British Airways is to increase the retirement age for its pilots and other workers in a bid to tackle a £1 billion deficit in its pension fund, the airline announced today.
Union leaders were told that the airline will pay £500 million into the scheme once the planned changes were accepted.
The current compulsory retirement age for pilots and cabin crew is 55 but BA plans to increase this to 60.
Chief Executive Willie Walsh said: "This is a solution that will provide competitive, affordable pensions for the future."
Mr Walsh said: "These changes are necessary to clear the past deficit and to contain the amount of future funding needed.
"It means working longer to get a similar annual pension but one that is more secure.
"This should address the pension problem at British Airways once and for all."
Mr Walsh said the planned changes will reduce the anticipated deficit in the pension scheme by £450 million.
"This package of measures is vital if we are to achieve a competitive cost base, deliver a 10% operating margin, be fit for growth and invest in our future."
The Transport & General Workers Union, which has 20,000 members at BA, said the pension rescue plans would mean "more pain" for the workforce.
National officer Brendan Gold said he believed the package of measures could have been brought forward some time ago to give unions more time to study the details.
He said injecting £500 million into the scheme only on condition that staff accept the changes was an "unnecessary touch".
He went on: "If the money was there it should be put in up front to show the company recognised its responsibilities properly.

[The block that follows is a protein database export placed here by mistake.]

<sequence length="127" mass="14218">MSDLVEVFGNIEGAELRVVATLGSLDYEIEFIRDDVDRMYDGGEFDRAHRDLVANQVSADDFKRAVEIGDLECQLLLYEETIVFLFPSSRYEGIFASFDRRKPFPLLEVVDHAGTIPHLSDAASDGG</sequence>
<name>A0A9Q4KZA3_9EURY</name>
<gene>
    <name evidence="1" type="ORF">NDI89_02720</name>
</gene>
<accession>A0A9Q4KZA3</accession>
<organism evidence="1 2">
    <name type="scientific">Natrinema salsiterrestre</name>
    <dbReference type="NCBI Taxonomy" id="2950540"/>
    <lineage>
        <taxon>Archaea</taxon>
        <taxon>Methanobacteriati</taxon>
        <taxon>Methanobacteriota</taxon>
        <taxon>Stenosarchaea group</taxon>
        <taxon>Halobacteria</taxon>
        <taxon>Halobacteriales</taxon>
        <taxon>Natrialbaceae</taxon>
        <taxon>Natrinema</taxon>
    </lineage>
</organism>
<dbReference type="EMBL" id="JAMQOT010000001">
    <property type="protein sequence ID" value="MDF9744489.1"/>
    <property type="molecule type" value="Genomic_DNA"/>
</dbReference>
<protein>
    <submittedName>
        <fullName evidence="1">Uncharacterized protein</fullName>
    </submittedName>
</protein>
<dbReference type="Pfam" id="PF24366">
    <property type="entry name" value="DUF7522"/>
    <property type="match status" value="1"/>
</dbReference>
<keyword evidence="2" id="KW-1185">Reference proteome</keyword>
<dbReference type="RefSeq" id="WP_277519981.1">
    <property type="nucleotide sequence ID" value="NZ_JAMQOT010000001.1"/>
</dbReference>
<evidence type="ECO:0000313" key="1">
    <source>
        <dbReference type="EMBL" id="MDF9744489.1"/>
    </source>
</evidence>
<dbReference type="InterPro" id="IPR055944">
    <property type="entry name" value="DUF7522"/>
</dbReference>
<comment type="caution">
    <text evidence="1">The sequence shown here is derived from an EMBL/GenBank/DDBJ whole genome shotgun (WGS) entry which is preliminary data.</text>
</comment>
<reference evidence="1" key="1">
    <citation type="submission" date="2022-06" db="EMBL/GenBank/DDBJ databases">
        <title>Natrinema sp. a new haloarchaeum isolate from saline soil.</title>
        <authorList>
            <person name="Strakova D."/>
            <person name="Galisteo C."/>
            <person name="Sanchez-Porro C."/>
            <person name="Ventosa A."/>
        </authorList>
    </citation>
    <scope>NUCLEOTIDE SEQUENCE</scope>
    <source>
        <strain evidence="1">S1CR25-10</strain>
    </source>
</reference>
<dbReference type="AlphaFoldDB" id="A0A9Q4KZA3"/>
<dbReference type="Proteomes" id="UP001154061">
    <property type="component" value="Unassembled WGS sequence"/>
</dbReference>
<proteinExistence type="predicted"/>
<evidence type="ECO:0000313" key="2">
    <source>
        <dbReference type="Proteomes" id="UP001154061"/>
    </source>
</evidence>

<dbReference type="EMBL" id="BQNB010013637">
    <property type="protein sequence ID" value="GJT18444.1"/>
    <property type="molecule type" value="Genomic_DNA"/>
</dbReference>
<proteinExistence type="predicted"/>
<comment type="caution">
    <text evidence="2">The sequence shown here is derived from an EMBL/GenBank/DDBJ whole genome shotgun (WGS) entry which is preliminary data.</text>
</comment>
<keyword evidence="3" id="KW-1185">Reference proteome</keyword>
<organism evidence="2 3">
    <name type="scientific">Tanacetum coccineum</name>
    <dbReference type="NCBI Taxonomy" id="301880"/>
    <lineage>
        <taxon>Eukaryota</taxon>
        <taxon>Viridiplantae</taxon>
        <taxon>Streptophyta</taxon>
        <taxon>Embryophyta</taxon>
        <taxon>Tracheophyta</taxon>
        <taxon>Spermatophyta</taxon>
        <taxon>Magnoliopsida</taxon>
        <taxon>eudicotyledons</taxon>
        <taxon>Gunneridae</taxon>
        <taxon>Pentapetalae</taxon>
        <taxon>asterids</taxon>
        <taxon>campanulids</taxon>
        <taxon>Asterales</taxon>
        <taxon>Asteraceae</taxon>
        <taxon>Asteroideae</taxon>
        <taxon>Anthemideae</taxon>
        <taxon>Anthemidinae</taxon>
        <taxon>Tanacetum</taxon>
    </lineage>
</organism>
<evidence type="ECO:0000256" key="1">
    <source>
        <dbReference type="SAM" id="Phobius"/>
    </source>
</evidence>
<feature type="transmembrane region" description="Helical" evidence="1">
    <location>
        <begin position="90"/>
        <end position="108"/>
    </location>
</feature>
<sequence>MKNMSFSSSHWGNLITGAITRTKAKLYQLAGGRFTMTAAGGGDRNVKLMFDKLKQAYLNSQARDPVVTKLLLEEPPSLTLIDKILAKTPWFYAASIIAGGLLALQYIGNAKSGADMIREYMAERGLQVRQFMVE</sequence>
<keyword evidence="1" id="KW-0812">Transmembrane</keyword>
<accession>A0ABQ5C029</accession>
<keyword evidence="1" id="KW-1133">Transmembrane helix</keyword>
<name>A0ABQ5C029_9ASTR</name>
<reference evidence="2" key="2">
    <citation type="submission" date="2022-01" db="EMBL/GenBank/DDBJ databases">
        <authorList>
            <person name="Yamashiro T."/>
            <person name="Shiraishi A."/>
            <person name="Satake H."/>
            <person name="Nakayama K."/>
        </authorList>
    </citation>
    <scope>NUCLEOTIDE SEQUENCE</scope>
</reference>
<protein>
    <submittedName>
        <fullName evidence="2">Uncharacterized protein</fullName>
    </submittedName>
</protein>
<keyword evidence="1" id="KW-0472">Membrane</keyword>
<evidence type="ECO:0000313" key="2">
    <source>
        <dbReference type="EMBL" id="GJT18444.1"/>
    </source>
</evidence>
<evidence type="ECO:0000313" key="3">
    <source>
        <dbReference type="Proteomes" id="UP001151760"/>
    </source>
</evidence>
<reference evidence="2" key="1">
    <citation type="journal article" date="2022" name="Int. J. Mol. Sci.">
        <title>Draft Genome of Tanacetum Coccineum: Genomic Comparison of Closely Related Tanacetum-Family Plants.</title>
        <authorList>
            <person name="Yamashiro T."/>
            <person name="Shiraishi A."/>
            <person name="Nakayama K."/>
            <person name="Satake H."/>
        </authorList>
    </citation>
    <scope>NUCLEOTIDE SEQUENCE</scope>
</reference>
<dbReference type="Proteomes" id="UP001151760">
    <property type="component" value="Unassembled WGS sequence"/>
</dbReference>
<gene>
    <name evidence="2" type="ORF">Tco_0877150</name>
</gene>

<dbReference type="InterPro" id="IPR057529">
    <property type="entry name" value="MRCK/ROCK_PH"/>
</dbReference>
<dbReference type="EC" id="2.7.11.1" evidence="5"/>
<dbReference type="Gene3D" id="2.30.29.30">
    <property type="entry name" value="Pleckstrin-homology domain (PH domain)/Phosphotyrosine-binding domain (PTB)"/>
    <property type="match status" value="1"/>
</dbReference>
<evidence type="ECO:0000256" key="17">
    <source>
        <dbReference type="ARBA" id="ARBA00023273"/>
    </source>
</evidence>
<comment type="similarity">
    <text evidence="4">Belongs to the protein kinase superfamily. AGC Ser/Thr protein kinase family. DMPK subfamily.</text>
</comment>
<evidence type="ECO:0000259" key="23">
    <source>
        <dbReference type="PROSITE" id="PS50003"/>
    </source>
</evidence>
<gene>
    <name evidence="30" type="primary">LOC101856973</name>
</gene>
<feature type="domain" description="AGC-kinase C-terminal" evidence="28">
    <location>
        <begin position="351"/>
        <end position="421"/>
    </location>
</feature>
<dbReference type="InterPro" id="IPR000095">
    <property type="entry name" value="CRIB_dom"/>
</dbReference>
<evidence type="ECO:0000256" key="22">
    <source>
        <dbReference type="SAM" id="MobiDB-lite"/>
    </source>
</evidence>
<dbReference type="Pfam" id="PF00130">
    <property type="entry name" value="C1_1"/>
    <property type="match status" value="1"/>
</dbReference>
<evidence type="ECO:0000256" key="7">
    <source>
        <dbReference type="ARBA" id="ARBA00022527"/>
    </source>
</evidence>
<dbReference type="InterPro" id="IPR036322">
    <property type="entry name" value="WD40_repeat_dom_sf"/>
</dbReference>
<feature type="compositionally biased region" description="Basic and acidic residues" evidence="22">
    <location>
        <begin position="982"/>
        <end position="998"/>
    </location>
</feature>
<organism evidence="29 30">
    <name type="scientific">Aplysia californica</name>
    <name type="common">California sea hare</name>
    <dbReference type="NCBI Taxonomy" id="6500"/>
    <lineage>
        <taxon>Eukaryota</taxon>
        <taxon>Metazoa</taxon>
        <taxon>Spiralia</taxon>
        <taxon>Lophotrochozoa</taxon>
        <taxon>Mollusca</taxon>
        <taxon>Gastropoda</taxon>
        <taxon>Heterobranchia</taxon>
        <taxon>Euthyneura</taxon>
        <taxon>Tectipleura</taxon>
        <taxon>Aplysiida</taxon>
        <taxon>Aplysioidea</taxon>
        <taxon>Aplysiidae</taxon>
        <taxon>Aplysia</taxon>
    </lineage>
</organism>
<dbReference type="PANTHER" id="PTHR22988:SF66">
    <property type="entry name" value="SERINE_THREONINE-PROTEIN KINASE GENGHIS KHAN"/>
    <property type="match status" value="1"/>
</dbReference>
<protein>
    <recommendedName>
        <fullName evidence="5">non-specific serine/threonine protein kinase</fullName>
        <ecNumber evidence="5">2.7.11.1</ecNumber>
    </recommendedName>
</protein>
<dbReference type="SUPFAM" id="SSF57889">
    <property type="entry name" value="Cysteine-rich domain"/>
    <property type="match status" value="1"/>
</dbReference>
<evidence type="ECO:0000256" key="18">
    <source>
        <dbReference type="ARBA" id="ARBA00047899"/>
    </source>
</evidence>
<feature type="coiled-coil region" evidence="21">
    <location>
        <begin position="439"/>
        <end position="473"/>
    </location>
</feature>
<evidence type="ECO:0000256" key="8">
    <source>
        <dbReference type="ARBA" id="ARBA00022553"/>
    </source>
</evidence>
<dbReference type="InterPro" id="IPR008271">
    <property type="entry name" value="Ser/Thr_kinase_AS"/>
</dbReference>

"It was no secret that BA's pension funds were in deficit but we still don't really know if today's measures will be the right ones for our members and for the scheme."
Ed Blissett, National Officer of the GMB union, said the proposals would have a "highly detrimental" effect on BA's workers.
"It will mean they are working longer for a smaller pension. We will be seeking urgent meetings with BA to see if it is possible to improve on the proposals.
"Once negotiations have concluded we will refer back to our members for their decision on whether they are acceptable. If GMB members feel it necessary to oppose changes, the union will support them."
BA said that if changes to the pension scheme were not introduced, the deficit and level of future contributions would grow because people were living longer and long-term interest rates remained low.
The airline announced that the retirement age for cabin crew will increase to 65, leaving some union officials to point out that workers faced having to work 10 years longer before receiving their pensions.
The airline pointed out that pilots in other countries worked beyond 60.
The pension scheme has almost 34,000 active members, 20,000 deferred members and 15,000 pensioners.
It provides a final salary pension based on length of service.
The pension scheme was in deficit by around £2 billion last year but this has since been revised downwards.
BA said it had the biggest pension deficit in the top 100 companies in the country, relative to its size.
The deficit had grown significantly from £221 million in 2000 to almost £1 billion, largely because people were living longer and interest rates remained low.
The next valuation is due in the autumn and BA said it was expected to be worse, even though it had doubled its contributions.
BA stressed that under its proposal a final salary pension scheme will be retained, although changes will be made to future benefits.
It pointed out that under age legislation to be introduced in October, the normal retirement age of workers will be 75.
The airline said transitional arrangements will be made for cabin crew whose working life will increase by 10 years under today's plan.
The airline said it will have paid £350m towards the pensions' deficit by the end of the year, adding that it will pay a further £500m once the planned changes were accepted, which would "virtually wipe out" the deficit.
The unions said that BA had achieved £800m a year of savings at the expense of more than 13,000 jobs, and warned that the job implications of today's plans had not yet been spelt out.Reuse content